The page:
BoF Logo

The Business of Fashion

Agenda-setting intelligence, analysis and advice for the global fashion community.

BoF Exclusive | The Ever Changing Face of Beauty iPad App

  • Imran Amed
The author has shared a YouTube video.You will need to accept and consent to the use of cookies and similar technologies by our third-party partners (including: YouTube, Instagram or Twitter), in order to view embedded content in this article and others you may visit in future.

LONDON, United Kingdom — As guests arrived at BoF's 5th birthday party in New York earlier this month, many of them came in with breathless reports of a massive video installation happening uptown called "The Ever Changing Face of Beauty," conceived by fashion photographer Sølve Sundsbø, and styled by Marie Chaix, for W magazine in partnership with P&G Prestige and created at Spring Studios.

Inspired by the surrealists' cadavres exquis and an old children's parlour game, the installation consisted of two eighteen-meter-high screens, each with large scale videos of the models Lara Stone and David Agbodji walking towards each other, their bodies split into four sections as their torsos, heads and feet morphed into animals, trees and ethereal spirits, constantly shape-shifting to a haunting, multi-layered soundtrack by James Lavelle of Mo' Wax.

Unfortunately, I missed the installation itself, but was delighted when Robin Derrick, former creative director of British Vogue, now executive creative director of Spring Creative, gave BoF an exclusive sneak peek at a new iPad app that brings the project to life with a level of user interactivity that provides an exciting window into the future of multi-media fashion editorial.

"Part of the brief was that it wasn't just about fragrance, it wasn't just about beauty; it wasn't just fashion," Sundsbø told BoF. "It was something that was going to join all those things together."

Using 5 × 5k super high-resolution Epic cameras (the next generation of the RED camera) and shot over two days in London, Sundsbø’s team filmed sixteen different videos and morphed them together in post production, creating a totem-like figure that is part woman and part man, part animal and part nature.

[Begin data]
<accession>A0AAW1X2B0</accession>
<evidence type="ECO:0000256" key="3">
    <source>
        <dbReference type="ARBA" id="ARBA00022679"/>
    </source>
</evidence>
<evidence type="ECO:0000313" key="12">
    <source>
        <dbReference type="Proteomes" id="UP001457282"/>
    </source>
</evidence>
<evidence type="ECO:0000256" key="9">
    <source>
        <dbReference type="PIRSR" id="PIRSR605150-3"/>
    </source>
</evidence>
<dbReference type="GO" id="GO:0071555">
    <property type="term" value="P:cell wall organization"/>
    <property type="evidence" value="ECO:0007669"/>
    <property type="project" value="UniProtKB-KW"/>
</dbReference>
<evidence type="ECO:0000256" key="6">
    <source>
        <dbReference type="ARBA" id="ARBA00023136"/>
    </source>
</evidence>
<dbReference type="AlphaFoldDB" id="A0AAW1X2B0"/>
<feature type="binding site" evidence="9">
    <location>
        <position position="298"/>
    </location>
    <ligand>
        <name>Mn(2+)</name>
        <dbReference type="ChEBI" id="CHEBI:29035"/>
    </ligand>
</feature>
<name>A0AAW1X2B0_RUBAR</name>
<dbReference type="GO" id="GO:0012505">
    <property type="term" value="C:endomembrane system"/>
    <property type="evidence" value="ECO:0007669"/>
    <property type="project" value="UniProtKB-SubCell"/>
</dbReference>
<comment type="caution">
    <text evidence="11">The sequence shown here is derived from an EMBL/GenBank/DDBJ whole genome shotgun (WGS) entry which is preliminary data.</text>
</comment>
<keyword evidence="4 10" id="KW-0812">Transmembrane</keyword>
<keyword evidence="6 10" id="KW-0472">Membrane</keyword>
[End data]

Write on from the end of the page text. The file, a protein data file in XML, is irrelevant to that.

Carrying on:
But what does it all mean? “The underlying message is quite romantic. To have a man and a woman walking towards each other, 16 metres tall, in an infinity of motion, but never getting closer to each other,” explains Sundsbø. “At the end of the day we are part animal; we are made of stars; we are made of all the atoms that make up our entire universe. I think it is quite beautiful that those things come to the front, so you see all those things that are part of us, superimposed on the top.”

Originally commissioned by W Magazine as a film, along with still images to appear in the print magazine, Sundsbø, who early on in his career trained under digital pioneer Nick Knight, saw the opportunity to do something even more exciting.

“I’ve always had this dream that the characters that I create when I take pictures should come to life,” he said. “There is a progression of these characters that I’ve created from still pictures to exist on film which is natural for me. And the next step from that, which happened very beautifully this time, is to be able to create your own characters based on the images and the films that I’ve made, so you can manipulate them further.”

Sundsbø put forth the idea of the iPad app to W and asked Spring Creative to help make it a reality. With the app, users can pinch, swipe and tilt — leveraging the iPad's touchscreen and accelerometer capabilities — to interact with and manipulate the constantly morphing video imagery and soundtrack.

“Different channels do different things,” said Derrick. “Print has a beautiful quality of its own; the installation in New York was breathtaking for its sheer scale and atmosphere; and the iPad app is both an intimate and creative experience that allows you to create you own version of the project.”

For some time, digital technologies have enabled image-makers like Nick Knight, David LaChapelle and Mert & Marcus to stretch conventional notions of beauty and create hyper-real imagery. Now, digital is enabling the end consumer to not just look at, but actively shape, manipulate and participate in fashion imagery as well.

“I feel that we are only now beginning to see interactivity as a benefit rather than a gimmick,” said Derrick.

“The Ever Changing Face of Beauty” is available today for free download from the Apple App Store.

Imran Amed is founder and editor-in-chief of The Business of Fashion

© 2023 The Business of Fashion. All rights reserved. For more information read our Terms & Conditions

More from Technology
Analysis and advice on how technology is disrupting fashion and creating new opportunities.

Apps that let shoppers scan themselves and customise products to their precise measurements haven’t revolutionised the way we buy basics like T-shirts and jeans, but one company thinks bridal wear’s characteristics make it the perfect fit for the technology.

The end-of-year shopping rush is prime time for cyber attackers targeting businesses and their customers. While costs related to these attacks keep growing, there are steps companies can take to defend themselves.

view more

Subscribe to the BoF Daily Digest

The essential daily round-up of fashion news, analysis, and breaking news alerts.

The Business of Fashion

Agenda-setting intelligence, analysis and advice for the global fashion community.
Voices 2023 Live
© 2023 The Business of Fashion. All rights reserved. For more information read our Terms & Conditions, Privacy Policy, Cookie Policy and Accessibility Statement.
Voices 2023 Live